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Compounds of the present invention act as inhibitors of FAAH and have utility as therapeutics for disease states in which the regulation of FAAH is desired. Such disease states include but are not limited to Alzheimer's dementia, Parkinson's disease, depression, pain, rheumatoid arthritis, pathophysiology of mood disorders, multiple sclerosis, and inflammation.

In addition, compounds of this invention also act as antagonists of the TRPV1 receptor and regulators of calcium flux and hence are useful as therapeutics for disease states in which TRPV1 antagonism and calcium flux regulation are desired and wherein such disease states include but are not limited to Huntington's disease, hypertension, arthritis, allergic airway inflammation, Crohn's disease, ulcerative colitis, and neuropathic pain.

FAAH Inhibition

It is well recognized that the endocannabinoid system is a key lipid signaling pathway that has been implicated in many physiological processes including pain control, fat metabolism, neurological diseases and inflammation. Key endocannabinoids released from lipid precursors in this pathway include 2-arachidonoylglycerol and arachidonoylethanolamide. These signaling molecules are known to mediate their action in peripheral tissues, at least in part, by binding to the cannabinoid receptors CB1 and CB2. An enzyme known to be important in degrading endocannabinoid mediators including arachidonoylethanolamide and related fatty acid amides is the serine protease FAAH. Inhibitors of this enzyme prevent degradation of endocannabinoids and other fatty acid amides; where increased levels of these mediators may be beneficial, these inhibitors are likely to be of therapeutic value.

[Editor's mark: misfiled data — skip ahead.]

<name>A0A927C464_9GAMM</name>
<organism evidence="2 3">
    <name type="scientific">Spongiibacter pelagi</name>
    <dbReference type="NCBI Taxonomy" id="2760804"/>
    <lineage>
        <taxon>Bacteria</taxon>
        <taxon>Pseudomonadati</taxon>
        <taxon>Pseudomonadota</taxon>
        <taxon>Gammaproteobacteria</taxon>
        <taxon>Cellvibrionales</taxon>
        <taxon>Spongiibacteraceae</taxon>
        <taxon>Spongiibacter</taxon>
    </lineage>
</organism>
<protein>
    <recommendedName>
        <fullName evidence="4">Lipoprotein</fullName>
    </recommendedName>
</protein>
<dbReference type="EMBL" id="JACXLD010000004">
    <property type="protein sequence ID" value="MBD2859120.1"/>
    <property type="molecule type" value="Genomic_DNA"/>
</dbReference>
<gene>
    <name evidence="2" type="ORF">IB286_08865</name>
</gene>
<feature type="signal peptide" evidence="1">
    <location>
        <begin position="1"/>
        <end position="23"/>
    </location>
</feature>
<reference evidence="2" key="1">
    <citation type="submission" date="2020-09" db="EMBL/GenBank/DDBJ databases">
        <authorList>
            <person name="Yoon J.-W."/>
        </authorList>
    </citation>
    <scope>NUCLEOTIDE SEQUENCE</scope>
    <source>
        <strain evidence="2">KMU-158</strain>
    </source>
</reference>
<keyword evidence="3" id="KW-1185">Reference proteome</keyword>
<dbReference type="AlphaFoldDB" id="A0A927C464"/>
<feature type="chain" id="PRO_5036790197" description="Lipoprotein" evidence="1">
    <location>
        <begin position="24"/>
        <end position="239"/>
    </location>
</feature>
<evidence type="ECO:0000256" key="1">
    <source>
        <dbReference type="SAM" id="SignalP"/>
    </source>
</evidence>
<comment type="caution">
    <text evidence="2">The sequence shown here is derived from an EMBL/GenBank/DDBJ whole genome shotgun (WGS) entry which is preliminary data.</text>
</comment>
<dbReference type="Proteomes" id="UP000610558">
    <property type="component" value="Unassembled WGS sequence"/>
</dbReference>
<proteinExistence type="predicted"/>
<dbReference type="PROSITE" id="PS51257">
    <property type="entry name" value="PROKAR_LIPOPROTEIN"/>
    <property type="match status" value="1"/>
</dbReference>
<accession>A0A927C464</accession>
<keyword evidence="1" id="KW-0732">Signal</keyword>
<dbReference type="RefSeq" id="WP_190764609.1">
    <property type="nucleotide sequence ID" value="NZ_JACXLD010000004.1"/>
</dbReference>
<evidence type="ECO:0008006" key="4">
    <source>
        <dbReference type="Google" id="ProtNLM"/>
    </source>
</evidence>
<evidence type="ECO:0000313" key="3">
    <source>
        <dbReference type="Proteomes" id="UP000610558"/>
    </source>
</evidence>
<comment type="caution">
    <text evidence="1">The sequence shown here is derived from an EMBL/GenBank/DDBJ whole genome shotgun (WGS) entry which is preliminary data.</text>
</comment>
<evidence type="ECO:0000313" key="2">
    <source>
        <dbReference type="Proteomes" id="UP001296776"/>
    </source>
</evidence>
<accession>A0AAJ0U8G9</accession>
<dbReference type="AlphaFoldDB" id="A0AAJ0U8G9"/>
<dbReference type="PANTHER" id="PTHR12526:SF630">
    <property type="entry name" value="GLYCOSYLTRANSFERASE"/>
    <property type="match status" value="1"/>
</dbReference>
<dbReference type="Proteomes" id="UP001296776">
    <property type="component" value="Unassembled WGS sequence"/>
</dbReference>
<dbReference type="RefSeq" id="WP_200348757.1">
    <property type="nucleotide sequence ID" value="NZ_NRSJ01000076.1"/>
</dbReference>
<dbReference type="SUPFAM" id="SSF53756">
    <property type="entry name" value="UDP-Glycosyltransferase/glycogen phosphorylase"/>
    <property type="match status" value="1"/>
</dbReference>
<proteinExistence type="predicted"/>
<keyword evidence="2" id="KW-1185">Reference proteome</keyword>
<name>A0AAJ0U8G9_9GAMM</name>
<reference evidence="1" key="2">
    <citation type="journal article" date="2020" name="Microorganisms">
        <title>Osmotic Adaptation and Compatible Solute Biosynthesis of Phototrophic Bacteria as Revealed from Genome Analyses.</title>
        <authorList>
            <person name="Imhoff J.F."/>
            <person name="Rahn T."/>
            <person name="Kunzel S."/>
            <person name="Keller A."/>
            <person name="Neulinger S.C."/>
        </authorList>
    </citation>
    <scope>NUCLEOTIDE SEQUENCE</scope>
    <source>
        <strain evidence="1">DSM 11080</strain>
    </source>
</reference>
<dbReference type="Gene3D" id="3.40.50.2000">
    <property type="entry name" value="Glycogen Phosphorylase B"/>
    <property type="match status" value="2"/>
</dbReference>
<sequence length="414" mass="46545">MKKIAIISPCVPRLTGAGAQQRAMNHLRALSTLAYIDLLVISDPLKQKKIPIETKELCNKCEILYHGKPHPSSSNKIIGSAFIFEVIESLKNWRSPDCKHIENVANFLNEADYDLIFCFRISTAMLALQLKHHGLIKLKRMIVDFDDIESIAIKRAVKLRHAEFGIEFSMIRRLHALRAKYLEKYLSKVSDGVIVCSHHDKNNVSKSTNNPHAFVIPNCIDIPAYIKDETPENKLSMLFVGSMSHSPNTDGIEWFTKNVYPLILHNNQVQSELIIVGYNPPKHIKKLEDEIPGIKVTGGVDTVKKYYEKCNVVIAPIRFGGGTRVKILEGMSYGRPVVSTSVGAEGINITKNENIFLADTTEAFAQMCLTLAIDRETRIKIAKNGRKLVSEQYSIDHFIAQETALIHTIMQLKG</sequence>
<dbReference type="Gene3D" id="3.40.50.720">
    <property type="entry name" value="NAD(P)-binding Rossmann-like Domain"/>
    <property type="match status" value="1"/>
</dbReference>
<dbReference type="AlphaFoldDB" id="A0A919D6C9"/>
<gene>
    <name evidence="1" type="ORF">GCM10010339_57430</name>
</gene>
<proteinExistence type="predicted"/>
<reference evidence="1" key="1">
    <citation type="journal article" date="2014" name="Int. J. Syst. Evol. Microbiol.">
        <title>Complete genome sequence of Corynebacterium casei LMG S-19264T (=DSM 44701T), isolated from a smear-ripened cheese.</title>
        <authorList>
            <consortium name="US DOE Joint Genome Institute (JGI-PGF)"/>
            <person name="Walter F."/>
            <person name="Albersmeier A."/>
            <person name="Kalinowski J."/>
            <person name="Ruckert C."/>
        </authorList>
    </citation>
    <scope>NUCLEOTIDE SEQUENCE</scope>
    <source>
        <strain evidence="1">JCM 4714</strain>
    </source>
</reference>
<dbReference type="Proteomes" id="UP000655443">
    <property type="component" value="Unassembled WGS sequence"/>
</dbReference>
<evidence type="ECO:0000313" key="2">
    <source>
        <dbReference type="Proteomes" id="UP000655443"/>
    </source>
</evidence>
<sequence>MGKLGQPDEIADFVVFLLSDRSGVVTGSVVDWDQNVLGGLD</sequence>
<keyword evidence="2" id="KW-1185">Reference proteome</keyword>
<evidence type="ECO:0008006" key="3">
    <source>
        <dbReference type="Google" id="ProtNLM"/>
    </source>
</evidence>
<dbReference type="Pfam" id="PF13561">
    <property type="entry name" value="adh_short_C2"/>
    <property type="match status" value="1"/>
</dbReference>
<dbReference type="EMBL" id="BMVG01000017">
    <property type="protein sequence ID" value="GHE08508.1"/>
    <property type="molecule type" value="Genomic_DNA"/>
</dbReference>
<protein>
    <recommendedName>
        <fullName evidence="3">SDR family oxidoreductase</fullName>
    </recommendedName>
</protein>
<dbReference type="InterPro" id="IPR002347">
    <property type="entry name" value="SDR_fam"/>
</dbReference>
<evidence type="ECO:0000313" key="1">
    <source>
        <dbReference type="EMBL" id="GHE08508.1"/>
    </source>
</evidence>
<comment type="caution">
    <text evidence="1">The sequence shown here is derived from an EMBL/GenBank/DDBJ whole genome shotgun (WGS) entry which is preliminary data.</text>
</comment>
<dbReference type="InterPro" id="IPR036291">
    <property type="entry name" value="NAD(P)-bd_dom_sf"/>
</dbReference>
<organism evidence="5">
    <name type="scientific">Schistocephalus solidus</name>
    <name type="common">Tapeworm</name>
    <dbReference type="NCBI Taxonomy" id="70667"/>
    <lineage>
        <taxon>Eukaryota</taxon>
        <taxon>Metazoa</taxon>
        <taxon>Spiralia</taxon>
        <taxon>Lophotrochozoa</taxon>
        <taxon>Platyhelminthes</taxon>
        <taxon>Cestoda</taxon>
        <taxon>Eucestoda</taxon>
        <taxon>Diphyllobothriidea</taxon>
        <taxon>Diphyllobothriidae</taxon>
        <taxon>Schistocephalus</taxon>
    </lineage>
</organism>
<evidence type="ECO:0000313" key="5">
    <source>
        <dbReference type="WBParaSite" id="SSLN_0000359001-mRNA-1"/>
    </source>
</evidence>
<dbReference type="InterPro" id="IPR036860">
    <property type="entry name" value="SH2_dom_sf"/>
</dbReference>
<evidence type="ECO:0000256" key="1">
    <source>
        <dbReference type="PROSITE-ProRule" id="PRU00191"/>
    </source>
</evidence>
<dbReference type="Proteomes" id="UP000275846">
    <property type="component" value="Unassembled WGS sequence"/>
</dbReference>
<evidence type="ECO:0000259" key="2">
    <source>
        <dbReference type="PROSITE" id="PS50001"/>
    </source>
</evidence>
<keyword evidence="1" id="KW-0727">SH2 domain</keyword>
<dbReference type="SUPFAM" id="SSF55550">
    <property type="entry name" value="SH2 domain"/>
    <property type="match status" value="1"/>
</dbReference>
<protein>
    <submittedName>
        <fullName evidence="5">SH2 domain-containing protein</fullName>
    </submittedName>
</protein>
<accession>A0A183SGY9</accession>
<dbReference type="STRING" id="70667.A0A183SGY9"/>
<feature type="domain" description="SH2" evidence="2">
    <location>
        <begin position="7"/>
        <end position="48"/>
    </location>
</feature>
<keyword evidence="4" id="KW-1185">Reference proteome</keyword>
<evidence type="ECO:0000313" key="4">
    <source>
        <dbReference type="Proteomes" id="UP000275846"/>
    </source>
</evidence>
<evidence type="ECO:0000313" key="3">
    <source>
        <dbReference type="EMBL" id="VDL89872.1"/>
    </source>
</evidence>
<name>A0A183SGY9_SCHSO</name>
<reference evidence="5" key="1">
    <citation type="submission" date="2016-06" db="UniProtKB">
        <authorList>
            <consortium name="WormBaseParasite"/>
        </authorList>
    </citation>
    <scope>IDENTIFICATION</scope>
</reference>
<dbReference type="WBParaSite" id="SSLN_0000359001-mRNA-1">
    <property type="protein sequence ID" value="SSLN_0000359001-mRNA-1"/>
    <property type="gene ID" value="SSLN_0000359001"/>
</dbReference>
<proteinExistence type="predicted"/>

The candidate therapeutics were assayed as inhibitors of FAAH using an FAAH Inhibitor Screening Assay Kit from Cayman Chemical (Ann Arbor, Mich.). This kit provides a fluorescence-based method for screening FAAH inhibitors. In this assay, human recombinant FAAH hydrolyzes 7-amino-4-methyleoumarin (AMC)-arachidonoyl amide resulting in the release of the fluorescent product AMC. In our studies, AMC was quantified on a Molecular Devices M5 microplate reader using an excitation wavelength of 340 nm and an emission wavelength of 450 nm, Reactions in 0.2 ml were run as directed by the manufacturer for 30 min at 37° C. using 96 well plates with each well containing FAAH in 125 mM Tris-HCl buffer, pH 9.0 containing 1 mM EDTA and 20 micromolar (final concentration) of the substrate 7-amino-4-methylcoumarin (AMC)-arachidonoyl amide in the absence and presence of increasing concentrations of our candidate therapeutics. Data is presented as the concentration of candidate therapeutic inhibiting FAAH activity by 50% (IC50). Representative IC50 values are included on Tablet.